You can also keep the decorations and party favors simple. Get creative and make your own – you can even get your children involved in making simple decorations, or purchase inexpensive items at a low-price store or party supply store.

    One huge expense for parties is always the cake. Bake one yourself, and get your kids involved. If you burn more cakes than you frost, you may want to consider going to your local grocer or bakery and see if you can get a low-cost cake. You can still customize it yourself.

    Entertainment is another big expense, and you don't have to hire professionals. Just keeping the kids entertained is the name of the game, and an old fashioned game of tug of war, limbo or an egg race will accomplish it. You can get teenagers from your neighborhood or church to run the games, and they'll likely do it for free as long as you feed them.

    Remember: When it comes to your child's birthday, the important thing is not how much you spend; it's the memories you create with your child. And those memories, well, you just can't put a price tag on them.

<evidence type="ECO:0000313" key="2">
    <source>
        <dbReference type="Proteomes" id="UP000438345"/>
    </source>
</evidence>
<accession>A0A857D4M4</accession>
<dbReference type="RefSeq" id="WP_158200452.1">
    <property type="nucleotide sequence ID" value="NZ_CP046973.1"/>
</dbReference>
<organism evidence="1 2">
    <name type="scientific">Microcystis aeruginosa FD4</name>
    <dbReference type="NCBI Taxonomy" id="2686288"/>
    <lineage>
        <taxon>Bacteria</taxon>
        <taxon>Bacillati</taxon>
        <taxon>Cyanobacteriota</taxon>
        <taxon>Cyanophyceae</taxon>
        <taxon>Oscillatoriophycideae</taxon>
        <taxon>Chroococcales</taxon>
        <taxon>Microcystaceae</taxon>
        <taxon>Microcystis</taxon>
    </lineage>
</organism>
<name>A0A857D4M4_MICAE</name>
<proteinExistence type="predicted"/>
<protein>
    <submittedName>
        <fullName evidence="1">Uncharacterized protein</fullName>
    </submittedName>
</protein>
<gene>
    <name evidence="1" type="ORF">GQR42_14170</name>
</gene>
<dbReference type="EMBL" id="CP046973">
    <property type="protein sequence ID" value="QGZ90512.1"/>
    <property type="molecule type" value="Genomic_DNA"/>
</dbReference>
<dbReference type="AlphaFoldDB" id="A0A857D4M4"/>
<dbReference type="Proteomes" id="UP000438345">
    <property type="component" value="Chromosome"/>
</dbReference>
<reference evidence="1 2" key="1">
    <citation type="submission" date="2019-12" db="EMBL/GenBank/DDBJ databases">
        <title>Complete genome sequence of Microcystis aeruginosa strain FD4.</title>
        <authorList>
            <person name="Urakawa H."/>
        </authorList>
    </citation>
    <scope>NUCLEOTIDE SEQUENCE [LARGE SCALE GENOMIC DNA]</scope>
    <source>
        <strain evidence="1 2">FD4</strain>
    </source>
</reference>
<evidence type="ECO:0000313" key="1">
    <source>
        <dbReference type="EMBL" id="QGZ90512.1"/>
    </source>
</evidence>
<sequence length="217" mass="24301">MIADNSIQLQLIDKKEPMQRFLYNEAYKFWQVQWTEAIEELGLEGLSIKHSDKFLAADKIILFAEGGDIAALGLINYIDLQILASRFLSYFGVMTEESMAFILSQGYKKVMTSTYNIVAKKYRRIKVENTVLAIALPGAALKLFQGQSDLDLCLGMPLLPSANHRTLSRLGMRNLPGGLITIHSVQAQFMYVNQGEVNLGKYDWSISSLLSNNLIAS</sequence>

Posted Oct 27 2011, 11:17 AM by moneycoach with no comments
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  • Ditch cable and save big

    The average consumer spends about $75 a month on cable. That means he spends $900 a year or about $45,000 in his lifetime, just on cable. But why pay when you can watch so many of the same shows for much less or free? There are people all over the country who have chosen to drop cable – thousands of people turned off their cable service in 2010. So why shouldn't you save money by ditching cable?

    For many, having cable is just another necessary expense, like groceries or gas, but it doesn't have to be that way. You can lose the expense of cable by switching to free hi-definition broadcast television for the networks and public television, and use a box for other shows. Or you can hook up your television to your computer for access to Internet programming, or purchase a television with wireless capabilities, and use your wireless Internet connection. 

    You can even go old school and hook up a set of rabbit ears – antenna – to your hi-def flat screen. You should be able to get some local channels, as well as a few others.